by Amanda Kaiser
Following the release of their sophomore LP, Red Velvet Snow Ball, L.A.-based duo Pepper Rabbit hopped on a bus for a sweeping tour of North America without stopping for air. The tour, fronted by Montreal-based group Braids and followed up by experimental indie pop duo Painted Palms, began in June spanning coast-to-coast and will finish up mid-October. Comprised of frontman Xander Singh and drummer Luc Laurent, Pepper Rabbit’s attitude towards the music industry seems to be “go, go, go,” but the psyche pop pair’s sonic vibe is anything but. Soft, lushly painted soundscapes and twinkling synths are the defining sound of Pepper Rabbit — peppered, if you will, with the eclectic sounds of the xylophone, trumpet, ukulele and more (their recent album used a total of eleven different instruments).
Painted Palms set the dreamy tone for the night at Chicago’s Empty Bottle. The duo blew the crowd away with their surfer-pop dusted with looping synths and echoing envelopes of noise. Pepper Rabbit, joined by their touring bassist Jonathan, took the stage next and warmed up the chilly Tuesday night with a good sample of Red Velvet Snow Ball (they played about ¾ of the album, including the single “Rose Mary Stretch”). Pepper Rabbit’s set was kicked off by the haunting song “Allison,” dedicated to a mystery girl, with gorgeous layers and an eerie carnival feel, and ended with “Murder Room,” a sweeping ballad off their most recent release. The duo even catered to the audience’s request and played the popular track “Older Brother” off Beauregard, their debut album of 2010.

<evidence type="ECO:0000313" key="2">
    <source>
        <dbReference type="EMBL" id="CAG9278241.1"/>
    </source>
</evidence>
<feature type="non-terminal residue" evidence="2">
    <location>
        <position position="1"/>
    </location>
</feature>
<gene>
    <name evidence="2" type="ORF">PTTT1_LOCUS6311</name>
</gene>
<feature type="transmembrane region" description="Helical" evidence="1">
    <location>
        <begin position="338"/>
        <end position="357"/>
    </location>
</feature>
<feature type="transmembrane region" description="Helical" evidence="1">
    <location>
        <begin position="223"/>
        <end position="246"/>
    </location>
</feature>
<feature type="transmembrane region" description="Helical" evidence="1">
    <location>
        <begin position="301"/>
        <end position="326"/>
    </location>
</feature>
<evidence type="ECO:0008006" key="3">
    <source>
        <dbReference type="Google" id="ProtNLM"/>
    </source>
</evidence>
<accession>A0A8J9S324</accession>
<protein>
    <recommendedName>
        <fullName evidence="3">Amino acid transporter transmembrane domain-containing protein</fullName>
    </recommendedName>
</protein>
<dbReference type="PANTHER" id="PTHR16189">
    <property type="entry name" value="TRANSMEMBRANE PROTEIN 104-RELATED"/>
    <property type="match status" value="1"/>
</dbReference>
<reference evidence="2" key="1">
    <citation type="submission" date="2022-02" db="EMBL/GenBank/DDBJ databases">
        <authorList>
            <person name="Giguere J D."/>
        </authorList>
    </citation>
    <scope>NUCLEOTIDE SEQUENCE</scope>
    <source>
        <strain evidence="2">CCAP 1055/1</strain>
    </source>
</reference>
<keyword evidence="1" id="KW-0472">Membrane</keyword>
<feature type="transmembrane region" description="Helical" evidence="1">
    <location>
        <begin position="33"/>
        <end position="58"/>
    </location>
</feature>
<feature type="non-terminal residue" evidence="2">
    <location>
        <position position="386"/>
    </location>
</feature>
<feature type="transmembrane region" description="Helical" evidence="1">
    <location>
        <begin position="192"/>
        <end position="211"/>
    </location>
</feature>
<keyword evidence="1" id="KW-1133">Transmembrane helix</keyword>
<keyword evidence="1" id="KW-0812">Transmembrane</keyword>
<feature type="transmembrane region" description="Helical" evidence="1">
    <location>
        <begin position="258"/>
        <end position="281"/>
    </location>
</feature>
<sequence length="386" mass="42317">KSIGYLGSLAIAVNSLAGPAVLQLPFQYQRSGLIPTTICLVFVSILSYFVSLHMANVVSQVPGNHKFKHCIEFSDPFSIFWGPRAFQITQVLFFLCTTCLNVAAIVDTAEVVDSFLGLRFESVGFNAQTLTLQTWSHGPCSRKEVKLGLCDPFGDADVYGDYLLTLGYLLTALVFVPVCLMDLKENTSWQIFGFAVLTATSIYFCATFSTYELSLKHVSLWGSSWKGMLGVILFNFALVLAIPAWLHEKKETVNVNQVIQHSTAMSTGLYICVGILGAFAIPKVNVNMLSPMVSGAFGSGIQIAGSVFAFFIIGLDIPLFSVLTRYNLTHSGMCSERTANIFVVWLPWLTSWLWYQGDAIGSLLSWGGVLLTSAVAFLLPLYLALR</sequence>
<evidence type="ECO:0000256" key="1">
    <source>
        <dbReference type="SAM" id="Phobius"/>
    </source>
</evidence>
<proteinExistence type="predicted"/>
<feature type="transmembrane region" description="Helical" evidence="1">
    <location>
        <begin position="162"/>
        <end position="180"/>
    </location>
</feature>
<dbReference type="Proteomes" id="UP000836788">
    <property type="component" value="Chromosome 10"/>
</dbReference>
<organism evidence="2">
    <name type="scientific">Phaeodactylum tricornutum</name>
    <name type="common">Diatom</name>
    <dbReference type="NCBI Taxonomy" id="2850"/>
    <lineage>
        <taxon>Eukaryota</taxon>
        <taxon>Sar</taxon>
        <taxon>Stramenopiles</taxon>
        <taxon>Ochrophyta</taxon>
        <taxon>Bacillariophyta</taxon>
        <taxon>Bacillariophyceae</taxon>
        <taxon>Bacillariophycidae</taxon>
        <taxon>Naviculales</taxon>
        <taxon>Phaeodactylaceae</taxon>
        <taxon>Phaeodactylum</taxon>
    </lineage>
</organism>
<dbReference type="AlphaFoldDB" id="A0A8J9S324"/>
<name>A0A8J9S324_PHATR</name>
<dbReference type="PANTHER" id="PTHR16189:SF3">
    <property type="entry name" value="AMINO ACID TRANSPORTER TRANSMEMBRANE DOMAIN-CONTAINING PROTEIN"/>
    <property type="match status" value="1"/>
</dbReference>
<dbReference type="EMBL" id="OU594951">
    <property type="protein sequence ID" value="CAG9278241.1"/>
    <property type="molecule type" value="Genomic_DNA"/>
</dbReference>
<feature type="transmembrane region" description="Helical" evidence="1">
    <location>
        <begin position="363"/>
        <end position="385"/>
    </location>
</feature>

Luckily we got a few moments with Xander Singh of Pepper Rabbit to discuss the band’s North American tour, experimenting with instruments, and dirty socks.
Amanda Kaiser: Have you ever been to Chicago before? Do you have a favorite spot?
Xander Singh: Yep, I’ve been in Chicago I think four times. I really love Schubas. It’s a great venue to play at. I’ve been here mostly for business, unfortunately, so I don’t really leave the music venue, it’s just back onto the bus once it’s over.
AK: Everyone at UR Chicago loved the story of how you guys bought instruments and learned to play them watching YouTube clips for your newest album. You’ve definitely left behind the stripped-down sound of your first album Beauregard in place of eleven instruments including the synths and even a ukulele. What inspired you to add these new instruments to the mix?